A Research Highlight by David Schilter https://www.nature.com/articles/s41570-019-0141-z
Huaiguang Li, Darren Buesen, Sebastien Dementin, Christophe Leger, Vincent Fourmond, Nicolas Plumere, JACS 2019 doi:10.1021/jacs.9b06790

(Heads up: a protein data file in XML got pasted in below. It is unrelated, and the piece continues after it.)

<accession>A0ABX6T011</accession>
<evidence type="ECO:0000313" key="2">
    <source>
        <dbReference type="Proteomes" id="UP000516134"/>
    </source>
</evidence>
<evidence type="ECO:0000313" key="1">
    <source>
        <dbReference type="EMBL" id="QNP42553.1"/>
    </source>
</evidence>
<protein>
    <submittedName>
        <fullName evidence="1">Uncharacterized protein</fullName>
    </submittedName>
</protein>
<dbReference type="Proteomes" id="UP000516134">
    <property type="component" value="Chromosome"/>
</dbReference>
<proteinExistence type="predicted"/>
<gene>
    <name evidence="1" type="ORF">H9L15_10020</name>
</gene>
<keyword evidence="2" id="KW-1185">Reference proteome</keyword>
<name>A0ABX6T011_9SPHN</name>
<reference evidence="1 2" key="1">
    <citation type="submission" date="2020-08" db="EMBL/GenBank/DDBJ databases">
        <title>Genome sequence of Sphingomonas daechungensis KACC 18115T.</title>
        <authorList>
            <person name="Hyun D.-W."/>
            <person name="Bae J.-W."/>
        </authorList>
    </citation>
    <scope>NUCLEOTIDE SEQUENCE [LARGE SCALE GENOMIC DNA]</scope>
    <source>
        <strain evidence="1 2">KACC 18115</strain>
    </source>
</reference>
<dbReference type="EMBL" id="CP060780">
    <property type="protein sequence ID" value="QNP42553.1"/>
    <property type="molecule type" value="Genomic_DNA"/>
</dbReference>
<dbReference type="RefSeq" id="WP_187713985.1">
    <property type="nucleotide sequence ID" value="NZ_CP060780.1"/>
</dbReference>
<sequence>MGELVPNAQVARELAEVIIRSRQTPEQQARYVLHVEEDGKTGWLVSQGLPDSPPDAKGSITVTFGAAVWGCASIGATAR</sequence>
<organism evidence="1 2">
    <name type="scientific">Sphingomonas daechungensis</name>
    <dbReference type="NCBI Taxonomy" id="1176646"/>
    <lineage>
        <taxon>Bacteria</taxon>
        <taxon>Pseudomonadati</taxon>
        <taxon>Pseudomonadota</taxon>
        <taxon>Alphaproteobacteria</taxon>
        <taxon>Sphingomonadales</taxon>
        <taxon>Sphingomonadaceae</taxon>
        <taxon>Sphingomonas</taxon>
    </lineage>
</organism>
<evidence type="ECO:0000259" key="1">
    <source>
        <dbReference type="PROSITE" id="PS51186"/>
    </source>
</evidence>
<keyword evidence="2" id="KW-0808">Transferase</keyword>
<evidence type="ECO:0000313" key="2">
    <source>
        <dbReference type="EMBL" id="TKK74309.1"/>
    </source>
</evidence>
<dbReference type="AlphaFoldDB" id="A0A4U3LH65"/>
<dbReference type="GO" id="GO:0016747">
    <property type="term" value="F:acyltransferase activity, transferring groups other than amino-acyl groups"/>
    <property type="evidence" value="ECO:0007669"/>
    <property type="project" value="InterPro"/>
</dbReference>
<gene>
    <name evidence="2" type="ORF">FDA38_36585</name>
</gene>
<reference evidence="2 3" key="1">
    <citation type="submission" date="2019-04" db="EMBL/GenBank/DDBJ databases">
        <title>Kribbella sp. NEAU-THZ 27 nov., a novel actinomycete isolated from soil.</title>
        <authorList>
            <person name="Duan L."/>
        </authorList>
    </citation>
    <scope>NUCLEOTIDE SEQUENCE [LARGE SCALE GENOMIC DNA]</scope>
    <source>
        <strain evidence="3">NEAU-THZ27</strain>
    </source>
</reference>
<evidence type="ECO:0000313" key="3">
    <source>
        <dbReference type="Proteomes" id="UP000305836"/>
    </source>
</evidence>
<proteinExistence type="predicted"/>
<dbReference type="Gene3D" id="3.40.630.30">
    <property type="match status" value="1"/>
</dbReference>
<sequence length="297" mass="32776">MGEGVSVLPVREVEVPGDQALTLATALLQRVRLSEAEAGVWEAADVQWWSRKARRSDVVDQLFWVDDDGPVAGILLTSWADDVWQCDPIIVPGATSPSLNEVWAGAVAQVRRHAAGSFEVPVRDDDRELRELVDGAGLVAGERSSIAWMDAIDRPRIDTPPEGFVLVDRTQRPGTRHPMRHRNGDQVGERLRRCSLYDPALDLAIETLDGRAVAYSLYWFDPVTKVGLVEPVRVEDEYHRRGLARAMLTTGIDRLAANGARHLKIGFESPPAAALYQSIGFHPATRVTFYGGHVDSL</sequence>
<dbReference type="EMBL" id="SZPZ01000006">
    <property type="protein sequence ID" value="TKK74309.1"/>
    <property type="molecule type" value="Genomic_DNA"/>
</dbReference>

Energy conversion schemes involving dihydrogen hold great potential for meeting sustainable energy needs, but widespread implementation cannot proceed without solutions that mitigate the cost of rare metal catalysts and the O2-instability of biological and bio-inspired replacements. Recently, thick films (>100 µm) of redox polymers were shown to prevent O2 catalyst damage, but also resulted in unnecessary catalyst load and mass transport limitations. Here, we apply novel homogeneous thin films (down to 3 µm) that provide O2-immunity while achieving highly efficient catalyst utilization. Our empirical data is explained by modeling, demonstrating that resistance to O2 inactivation can be obtained for non-limiting periods of time when the optimal thickness for catalyst utilization and current generation is achieved, even when using highly fragile catalysts such as the enzyme hydrogenase. We show that different protection mechanisms operate depending on matrix dimensions and intrinsic catalyst properties, and can be integrated together synergistically to achieve stable H2 oxidation currents in the presence of O2, potentially enabling a plethora of practical applications for bio-inspired catalysts in harsh oxidative conditions.
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